I knew this post wouldn't take long to get onto my blog.

After all, a large portion of my revision time is spent searching out Telling sentences.

So what is a telling sentence?

To my mind, almost every sentence containing some form of the verb is. Worst case scenario: form of verb is and a form of verb be.

E.g. He was so annoyed right then.


He was being occupied by that girl again.

Brrr. Terrible.

But how to solve it?

I try to do it in a few steps.

1) I look for the point I'm trying to convey. The first sentence is about the guy's annoyance. The second one is about the girl occupying him.

2) Then I determine the feeling that I'm trying to bring across. In the first sentence, it seems to be about the guy's anger/frustration/annoyance. The second one is about the View Point Character's annoyance with the situation (the that gave it away).

3) Finally, I put the two together, using actions, stronger verbs and the VP Characters feeling. Note: There's no rule that says that all this has to be done in one sentence.

So sentence one will change to:

His eyes narrowed as his anger rolled over me in waves. My bravado fled as he took a menacing step forward. I really shouldn't have pushed him this far.

And sentence two:

No... that bastard wouldn't rush for the world. Not with the leggy blond draping herself over his shoulders. I grasped my champagne glass and downed the contents.

Those sentences still aren't that perfect, but at least they give me something to work with in future round of edits.

How do you convert "Tells" to "Shows"?

Monday, June 13, 2011

WARNING!!! Virus Threat

Good thing I've taken to updating my blog roll. I stumbled across this post on Deborah Walker's Bibliography:

Virus Warning

Now you guys, I'm sure you're smarter than me. But if you do notice a big spike in your blogger stats, 50 hits a day from someone you follow, don't go and check them out. Otherwise -- kerplammy-- you'll might get  virus fever just like me.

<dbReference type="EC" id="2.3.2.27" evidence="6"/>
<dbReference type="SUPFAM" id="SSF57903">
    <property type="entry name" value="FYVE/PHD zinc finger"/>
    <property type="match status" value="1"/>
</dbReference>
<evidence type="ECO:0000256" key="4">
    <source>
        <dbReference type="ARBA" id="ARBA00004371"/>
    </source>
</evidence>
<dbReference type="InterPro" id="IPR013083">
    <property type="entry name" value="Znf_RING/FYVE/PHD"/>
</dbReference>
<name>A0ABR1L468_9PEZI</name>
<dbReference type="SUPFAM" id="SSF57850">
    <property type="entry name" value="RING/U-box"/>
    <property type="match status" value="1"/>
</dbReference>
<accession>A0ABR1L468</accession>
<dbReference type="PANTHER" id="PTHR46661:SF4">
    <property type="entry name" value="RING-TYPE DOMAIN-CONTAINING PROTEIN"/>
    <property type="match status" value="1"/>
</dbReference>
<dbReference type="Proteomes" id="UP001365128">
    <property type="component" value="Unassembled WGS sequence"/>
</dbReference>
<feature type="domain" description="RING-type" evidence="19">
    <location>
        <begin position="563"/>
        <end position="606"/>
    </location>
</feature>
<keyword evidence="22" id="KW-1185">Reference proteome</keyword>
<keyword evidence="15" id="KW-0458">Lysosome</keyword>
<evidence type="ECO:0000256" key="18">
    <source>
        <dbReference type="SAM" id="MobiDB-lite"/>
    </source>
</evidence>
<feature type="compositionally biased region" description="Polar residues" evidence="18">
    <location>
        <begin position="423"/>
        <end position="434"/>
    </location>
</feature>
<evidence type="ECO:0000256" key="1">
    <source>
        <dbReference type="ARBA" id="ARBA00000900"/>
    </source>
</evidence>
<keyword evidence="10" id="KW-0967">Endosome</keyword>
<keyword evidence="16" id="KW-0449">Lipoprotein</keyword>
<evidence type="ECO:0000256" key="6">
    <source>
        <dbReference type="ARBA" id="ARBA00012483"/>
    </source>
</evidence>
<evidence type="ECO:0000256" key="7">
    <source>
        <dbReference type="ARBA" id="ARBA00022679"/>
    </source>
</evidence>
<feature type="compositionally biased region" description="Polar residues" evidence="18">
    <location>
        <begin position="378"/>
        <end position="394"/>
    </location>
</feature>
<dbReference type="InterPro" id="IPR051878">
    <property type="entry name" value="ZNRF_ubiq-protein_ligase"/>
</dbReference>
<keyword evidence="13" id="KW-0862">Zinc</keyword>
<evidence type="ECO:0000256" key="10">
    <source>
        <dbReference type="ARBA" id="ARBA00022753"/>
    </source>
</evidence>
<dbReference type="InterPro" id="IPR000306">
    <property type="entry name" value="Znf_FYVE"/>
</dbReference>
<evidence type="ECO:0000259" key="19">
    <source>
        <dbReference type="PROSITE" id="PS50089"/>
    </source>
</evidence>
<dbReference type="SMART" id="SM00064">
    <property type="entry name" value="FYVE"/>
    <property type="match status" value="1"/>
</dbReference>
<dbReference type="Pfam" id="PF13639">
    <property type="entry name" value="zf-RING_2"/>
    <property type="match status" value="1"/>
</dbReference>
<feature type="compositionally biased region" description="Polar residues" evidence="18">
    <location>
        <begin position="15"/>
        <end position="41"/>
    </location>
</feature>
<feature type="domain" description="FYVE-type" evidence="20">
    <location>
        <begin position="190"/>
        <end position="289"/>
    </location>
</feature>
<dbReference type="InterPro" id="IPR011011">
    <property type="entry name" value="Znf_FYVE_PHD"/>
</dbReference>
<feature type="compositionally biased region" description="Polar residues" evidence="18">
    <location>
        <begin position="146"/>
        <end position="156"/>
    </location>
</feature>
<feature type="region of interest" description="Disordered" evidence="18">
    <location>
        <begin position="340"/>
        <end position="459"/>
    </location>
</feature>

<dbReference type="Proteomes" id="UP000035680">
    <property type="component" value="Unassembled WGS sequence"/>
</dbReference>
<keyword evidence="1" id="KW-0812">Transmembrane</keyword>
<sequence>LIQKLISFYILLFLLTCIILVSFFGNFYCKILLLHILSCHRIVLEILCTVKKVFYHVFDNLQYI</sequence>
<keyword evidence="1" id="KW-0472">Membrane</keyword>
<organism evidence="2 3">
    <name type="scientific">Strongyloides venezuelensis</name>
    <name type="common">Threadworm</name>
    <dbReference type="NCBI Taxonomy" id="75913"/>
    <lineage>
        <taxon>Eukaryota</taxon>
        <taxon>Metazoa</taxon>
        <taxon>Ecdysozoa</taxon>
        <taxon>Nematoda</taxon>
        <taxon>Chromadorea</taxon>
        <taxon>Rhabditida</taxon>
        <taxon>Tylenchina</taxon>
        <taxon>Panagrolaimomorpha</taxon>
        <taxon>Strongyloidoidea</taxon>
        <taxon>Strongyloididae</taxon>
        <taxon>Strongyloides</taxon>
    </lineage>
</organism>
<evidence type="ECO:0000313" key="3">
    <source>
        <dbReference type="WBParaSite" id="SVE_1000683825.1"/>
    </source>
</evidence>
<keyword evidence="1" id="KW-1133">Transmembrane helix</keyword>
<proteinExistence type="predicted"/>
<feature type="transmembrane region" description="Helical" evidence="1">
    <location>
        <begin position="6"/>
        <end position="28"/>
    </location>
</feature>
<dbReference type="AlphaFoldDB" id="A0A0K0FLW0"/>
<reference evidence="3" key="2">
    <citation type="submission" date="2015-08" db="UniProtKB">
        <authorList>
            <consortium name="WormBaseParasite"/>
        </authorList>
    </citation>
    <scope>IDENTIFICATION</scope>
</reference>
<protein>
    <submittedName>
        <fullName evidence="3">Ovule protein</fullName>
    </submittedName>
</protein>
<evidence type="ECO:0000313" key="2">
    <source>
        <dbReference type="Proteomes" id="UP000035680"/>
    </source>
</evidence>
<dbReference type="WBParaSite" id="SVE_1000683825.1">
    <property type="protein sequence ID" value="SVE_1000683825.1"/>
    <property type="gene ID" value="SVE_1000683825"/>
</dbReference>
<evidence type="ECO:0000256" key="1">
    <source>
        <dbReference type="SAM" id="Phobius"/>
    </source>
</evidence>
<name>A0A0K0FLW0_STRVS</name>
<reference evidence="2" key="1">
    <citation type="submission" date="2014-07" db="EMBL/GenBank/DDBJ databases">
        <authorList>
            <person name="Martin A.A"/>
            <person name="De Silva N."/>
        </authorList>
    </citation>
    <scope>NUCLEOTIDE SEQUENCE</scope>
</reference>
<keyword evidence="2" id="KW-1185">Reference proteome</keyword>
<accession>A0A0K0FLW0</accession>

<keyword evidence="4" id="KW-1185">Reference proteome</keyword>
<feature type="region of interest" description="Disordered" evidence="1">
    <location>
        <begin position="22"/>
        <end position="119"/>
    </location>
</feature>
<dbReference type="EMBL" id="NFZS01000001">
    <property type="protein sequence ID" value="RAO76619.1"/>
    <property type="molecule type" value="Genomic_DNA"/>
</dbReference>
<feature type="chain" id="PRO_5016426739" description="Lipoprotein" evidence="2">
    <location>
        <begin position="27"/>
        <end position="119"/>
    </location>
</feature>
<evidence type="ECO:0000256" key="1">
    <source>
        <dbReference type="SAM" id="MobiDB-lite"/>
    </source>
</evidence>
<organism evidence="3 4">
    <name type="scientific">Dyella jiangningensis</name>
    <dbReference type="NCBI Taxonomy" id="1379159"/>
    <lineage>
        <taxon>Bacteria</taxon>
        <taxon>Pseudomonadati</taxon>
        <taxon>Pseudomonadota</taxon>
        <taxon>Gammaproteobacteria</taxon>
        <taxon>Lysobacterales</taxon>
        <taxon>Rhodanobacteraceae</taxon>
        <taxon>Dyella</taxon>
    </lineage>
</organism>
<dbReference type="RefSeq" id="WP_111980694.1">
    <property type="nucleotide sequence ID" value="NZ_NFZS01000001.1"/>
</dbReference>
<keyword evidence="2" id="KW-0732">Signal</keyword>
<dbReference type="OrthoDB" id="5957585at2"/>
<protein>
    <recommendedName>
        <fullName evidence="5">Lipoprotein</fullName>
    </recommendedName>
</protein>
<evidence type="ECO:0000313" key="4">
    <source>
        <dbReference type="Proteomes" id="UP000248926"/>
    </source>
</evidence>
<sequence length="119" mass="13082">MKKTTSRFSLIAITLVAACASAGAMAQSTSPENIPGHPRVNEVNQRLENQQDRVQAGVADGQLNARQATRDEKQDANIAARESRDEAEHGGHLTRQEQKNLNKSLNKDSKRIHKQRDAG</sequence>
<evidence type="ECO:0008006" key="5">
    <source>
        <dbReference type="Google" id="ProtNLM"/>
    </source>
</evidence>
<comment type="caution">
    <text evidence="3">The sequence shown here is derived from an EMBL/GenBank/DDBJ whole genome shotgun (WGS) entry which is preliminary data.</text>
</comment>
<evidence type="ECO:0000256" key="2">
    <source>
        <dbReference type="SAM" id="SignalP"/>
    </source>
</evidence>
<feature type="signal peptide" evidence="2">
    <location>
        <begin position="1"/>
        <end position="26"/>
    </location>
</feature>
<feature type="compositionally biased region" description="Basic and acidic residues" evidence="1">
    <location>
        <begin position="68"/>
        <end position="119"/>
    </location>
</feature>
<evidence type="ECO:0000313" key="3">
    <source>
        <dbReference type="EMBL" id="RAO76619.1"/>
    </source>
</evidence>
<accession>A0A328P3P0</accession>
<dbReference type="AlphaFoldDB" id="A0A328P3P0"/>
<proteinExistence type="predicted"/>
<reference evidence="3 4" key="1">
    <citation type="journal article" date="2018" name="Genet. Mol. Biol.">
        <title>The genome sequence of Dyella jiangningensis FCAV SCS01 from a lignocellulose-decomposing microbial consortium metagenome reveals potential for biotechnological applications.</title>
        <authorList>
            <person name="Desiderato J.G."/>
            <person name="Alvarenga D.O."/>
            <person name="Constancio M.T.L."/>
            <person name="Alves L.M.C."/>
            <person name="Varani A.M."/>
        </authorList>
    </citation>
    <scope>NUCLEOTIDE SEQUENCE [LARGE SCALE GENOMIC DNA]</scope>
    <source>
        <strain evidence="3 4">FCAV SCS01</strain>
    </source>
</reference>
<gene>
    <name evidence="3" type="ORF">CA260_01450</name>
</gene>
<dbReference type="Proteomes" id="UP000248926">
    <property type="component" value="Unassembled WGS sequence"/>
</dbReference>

I've nicked Chris' computer to write this, and the lovely people at Dell are trying to sort me out, but I'm still a little feverish.

I don't know where the virus came from, I can't blame Blogger. But there's some funny business going on.  

I cannot say for sure if this is the case. 

BUT I am well aware that my blog stats has spiked AND that it has made other people spike as well. 

I would feel terrible if my blog causes the loss of data, information and money to my friends. So please, as a personal favor, I am BEGGING you to update your antivirus software right now and do a scan. 


I also want to ask you to please spread the word in case the threat is real.

Friday, June 10, 2011

The Usual Suspects That Weaken Your Writing

Hi all! Welcome to another installment of Guest Post Friday! Today's special guest is D.U. Okonkwo, although he's probably better known as D.U.O. from D.U.O Says... For those of you who haven't been there before, D.U.O. Says... deals with the various aspects of writing, from waiting for agent responses to talking to ourselves as well as some other aspects to life. This is definitely one of my favorite blogs that I visit without even looking at the post's title. I hope you'll go over there and say hi! 

Take it away, D.U.O.

The Usual Suspects That Weaken Your Writing

I'm part of different online writing critique groups and get to review other writers opening chapters. In return I get mine reviewed.

Something I've noticed while reading is that many writers don’t seem to read enough. Reading makes it easier to avoid what I call ‘The Usual Suspects That Weaken Your Writing.’ These suspects are rarely seen in published novels.

When I get to review a great sample chapter it’s awesome, and I’m immediately intrigued as to what will happen next. However when I struggle to get past the first line I know I’m in trouble.

Some of the things I've noticed with the stronger chapters are the following:

1. Great characterisation - You can instantly visualise the character because they’re authentic. Consequently you can relate to the problem they face.

2. The writer is trying to hard to write lyrically. With this I mean the writing is simple and therefore brilliantly effective. Every word is there for a reason and it flows well. Trying to make a piece of fiction read like poetry rarely works.

3. Dialogue is realistic - Dialogue can be the hardest thing to write, but when it's done right, it's great.

Some of the things I've noticed with the weaker chapters. These are the usual suspects:

1. Exclamation marks throughout the prose. This is trying to force the reader to have a strong reaction to what you've written. This rarely happens. The reader is new to the story so unlikely to feel any strong emotions yet. Better to craft a scene that engages the reader to have a strong reaction.